Klila, an Algerian cheese produced in steppe and mountainous areas, is proving increasingly popular with consumers. It is traditionally made with ewe, goat or cow milk, leading to a product with high dry matter content (> 90%). In this work, we have characterized three different Klila cheeses made with the three different milks using physico-chemical and microbiological parameters. A triangle test was also performed on naïve consumers, and the three types of Klila were clearly distinguished by sensory analysis. They exhibited distinct features, in particular very low Aw (< 0.5) and pH values (< 4.5) preserving them from pathogens. Lactobacilli and enterococci were counted at low levels (< 4 log (cfu)/g) as well as some spore-forming bacteria (< 3 log (cfu)/g). Colonies were picked from MRS and BEA media. They were identified by sequencing and characterized on their ability to produce lactic acid and using REP-PCR. Lb plantarum was the main species isolated, followed by Pediococcus pentosaceus, Leuconostoc pseudomesenteroïdes and Lactobacillus fermentum. The Enterococcus genus was dominated by Ec durans, Ec faecium and Ec hirae. Among these two main populations, different subgroups were observed by means of the REP-PCR profiles and the lactic acid production of the isolates. Some strains were found in two and even three cheeses. We suppose that these microbes are representative of the environmental context in which Klila is produced.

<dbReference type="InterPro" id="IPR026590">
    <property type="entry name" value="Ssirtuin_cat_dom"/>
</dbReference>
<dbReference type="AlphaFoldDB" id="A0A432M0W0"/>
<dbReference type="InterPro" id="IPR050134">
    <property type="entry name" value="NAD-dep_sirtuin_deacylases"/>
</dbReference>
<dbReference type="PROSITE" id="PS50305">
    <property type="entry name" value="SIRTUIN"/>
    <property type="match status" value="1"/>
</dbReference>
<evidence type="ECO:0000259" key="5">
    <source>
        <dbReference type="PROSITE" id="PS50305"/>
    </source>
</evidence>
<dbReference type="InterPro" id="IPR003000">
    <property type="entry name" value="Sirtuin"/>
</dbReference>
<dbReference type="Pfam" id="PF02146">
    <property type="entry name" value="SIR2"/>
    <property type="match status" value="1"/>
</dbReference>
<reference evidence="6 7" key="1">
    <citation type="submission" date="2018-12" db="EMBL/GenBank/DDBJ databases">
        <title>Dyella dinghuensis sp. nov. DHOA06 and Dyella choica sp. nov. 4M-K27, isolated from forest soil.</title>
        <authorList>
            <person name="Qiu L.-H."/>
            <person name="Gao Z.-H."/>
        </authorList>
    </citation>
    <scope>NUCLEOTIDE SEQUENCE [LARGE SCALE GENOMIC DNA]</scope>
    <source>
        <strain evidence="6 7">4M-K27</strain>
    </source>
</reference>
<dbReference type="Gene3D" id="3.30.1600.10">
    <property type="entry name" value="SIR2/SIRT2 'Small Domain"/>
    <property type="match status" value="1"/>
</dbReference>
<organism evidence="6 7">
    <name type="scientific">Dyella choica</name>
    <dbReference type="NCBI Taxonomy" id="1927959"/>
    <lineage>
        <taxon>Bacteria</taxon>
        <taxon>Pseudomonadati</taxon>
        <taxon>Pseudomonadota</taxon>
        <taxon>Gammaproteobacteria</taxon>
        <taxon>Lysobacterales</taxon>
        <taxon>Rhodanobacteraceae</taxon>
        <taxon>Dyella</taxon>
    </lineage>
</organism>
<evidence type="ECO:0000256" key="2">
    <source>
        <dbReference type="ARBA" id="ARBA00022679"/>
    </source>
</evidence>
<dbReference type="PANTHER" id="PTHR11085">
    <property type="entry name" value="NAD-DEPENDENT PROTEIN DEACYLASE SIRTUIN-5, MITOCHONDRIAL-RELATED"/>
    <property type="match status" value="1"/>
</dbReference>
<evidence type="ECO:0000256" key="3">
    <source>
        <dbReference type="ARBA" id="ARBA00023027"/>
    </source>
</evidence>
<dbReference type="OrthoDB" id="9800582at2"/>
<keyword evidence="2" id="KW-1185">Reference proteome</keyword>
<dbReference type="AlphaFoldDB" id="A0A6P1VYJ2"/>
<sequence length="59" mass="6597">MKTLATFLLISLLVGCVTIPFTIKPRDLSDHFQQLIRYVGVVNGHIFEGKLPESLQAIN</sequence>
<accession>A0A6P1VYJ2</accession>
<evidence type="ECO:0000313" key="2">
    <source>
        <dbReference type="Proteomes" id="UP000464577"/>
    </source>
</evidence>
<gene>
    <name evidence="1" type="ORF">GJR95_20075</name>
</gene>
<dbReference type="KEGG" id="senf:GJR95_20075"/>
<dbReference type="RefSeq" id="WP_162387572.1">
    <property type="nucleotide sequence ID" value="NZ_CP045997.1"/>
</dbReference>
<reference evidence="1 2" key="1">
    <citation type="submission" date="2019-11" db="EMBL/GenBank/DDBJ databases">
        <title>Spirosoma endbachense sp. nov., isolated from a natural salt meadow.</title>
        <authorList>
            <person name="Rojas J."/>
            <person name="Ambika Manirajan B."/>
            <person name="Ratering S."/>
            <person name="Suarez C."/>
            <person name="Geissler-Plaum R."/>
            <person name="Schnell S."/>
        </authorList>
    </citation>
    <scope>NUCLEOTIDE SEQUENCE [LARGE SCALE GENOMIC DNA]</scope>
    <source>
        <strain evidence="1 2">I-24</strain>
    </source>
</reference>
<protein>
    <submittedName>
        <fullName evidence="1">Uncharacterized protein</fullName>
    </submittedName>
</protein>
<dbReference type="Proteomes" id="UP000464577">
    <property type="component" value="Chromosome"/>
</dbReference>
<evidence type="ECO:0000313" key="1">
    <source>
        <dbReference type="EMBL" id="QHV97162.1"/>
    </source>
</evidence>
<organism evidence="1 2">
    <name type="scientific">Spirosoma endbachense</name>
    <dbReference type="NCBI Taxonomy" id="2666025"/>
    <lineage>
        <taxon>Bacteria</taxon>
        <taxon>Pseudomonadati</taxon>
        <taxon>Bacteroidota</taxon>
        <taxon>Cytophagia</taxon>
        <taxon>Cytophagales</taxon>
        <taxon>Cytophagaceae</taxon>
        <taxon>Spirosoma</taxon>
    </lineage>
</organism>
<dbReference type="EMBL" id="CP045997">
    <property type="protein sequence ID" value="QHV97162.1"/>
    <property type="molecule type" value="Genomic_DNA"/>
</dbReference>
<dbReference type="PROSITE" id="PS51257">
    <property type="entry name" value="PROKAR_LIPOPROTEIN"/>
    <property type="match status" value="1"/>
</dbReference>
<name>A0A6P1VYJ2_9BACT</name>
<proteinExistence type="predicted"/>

Key words: Klila, lactic acid bacteria, Algerian traditional cheese, Lactobacillus plantarum, Enterococcus.
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